have an opportunity to distinguish yourself—is’nt it ?
However, you’il get on well enough, I warrant. I
know Captain P. ,of the U. S. ship G— , inti
mately, and I have written to him concerning you.
You will have a good berth on board, my boy, I have
no doubt, and I hope you will succeed in your profes
sion, and become not only a comfort to your mother,
but an honor to the family : come, Mary, my love,”
turning to his daughter, “ is dinner ready ? you’il dine
with us to-day, Tom?” he added, again addressing the
lad.
“I should like to get home again as soon as possi
ble,” replied Tom, “ my mother expressly desires me
to spend my last evening ashore, with her.”
“ And so you shall—so you shall—you shall go home
as scon as dinner is over: come, offer your arm to your
cousin Mary,” and the merchant and his wife led" the
way into the dining-room.
“ Fill your glass, Tom—which will you have, Sherry
or Madeira,?” said Mr. Mordant, pushing the decanters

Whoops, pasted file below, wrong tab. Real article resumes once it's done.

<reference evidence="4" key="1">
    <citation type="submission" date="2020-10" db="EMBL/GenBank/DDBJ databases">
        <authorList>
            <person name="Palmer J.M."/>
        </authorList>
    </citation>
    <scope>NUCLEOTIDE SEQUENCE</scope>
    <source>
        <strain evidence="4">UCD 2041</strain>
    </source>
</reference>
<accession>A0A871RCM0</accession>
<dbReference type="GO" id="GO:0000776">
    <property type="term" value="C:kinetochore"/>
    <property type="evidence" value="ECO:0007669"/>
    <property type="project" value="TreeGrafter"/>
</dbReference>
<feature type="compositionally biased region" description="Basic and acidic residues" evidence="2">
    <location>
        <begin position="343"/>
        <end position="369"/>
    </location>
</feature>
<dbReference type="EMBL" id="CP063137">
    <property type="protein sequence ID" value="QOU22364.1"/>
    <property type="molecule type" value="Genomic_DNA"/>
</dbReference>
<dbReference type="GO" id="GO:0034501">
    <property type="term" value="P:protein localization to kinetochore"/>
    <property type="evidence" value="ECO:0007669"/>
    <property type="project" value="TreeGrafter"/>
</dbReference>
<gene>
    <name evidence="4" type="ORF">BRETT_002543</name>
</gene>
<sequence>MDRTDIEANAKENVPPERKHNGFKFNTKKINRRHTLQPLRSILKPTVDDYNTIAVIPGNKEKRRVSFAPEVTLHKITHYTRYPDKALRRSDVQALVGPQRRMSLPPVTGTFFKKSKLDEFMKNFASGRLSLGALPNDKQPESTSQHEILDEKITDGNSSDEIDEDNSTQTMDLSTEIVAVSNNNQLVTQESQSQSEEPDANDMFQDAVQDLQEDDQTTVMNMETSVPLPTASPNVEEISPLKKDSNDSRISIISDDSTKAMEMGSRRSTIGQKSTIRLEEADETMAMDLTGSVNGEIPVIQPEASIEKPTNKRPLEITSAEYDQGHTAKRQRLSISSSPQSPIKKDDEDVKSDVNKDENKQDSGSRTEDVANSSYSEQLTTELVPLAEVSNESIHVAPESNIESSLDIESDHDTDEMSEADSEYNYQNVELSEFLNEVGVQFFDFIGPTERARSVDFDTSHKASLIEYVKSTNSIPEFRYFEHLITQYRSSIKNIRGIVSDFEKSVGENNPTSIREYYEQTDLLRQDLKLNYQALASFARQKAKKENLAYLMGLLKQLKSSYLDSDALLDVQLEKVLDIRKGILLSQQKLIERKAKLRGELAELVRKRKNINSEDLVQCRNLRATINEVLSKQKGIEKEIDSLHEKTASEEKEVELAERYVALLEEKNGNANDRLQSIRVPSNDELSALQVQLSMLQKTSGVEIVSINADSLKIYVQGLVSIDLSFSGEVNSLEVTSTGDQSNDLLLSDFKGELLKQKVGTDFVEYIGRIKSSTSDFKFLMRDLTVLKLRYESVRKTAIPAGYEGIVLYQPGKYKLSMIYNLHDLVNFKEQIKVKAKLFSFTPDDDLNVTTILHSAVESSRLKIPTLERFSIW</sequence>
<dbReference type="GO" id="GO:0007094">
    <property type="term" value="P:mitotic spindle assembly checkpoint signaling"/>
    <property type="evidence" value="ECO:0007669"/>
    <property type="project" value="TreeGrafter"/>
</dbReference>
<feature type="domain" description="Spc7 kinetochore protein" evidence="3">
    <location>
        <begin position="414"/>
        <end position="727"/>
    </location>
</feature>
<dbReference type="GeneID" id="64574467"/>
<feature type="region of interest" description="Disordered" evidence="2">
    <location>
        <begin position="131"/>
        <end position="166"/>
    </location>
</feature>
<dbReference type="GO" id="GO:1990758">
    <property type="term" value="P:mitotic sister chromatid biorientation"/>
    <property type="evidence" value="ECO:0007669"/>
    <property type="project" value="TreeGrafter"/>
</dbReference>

towards his nephew : “ I wish you happiness, health,
and success,’' and he emptied his own glass,
adding—“ and now, my boy, you can drink the toast
to j ourself.”
“ By-ibe-by, Uncle,” said Tom, “ your letter did not
mention tbe destination of the sloop-of-war. Id you
know yourself, I should like to know whithoT I am
bound.”
To Pernambuco, I believe, Tom; and if I recollect
aright,the G will relieve some vessel nowonthat
station, and will then wait for orders from the com
modore cn the station.”
“ I did make some ehqufiios,” replied the lad; “ but
no one sepined to know arching about it; still I saw a
paragraph in the pape.7 saying that a U. S. ship was
going to be despatched to the coast of Africa—l sup
pose to look after the slave trade. Now, you were
saying that j* was a'pity there was no chance of a dust
with any body just now. It strikes me that the coast
offers toe best chance. Suppose by good luck I should
go there, and we should capture some slave ships; you
know that would be something in the way of practice;
at all events, there seems nothing else likely to turnup
! in the way of fighting just now ; unless, indeed, we
were to get into a row with Spain about the Island
of Cuba.”
“Yon may, perhaps, be ordered to the coast of Afri- •
ca, Tone; but 1 think not. And, for my part,if Iwere
you, I would care little absut going there; though, of
course, you must go, if you are ordered. It always
seems to me poor, pitiful work, that hunting after sla
vers—a sort of spy system, beneath the dignity of the
national service.”
sir?” continued the lad; “ I always believed you to be
an abolitionist.”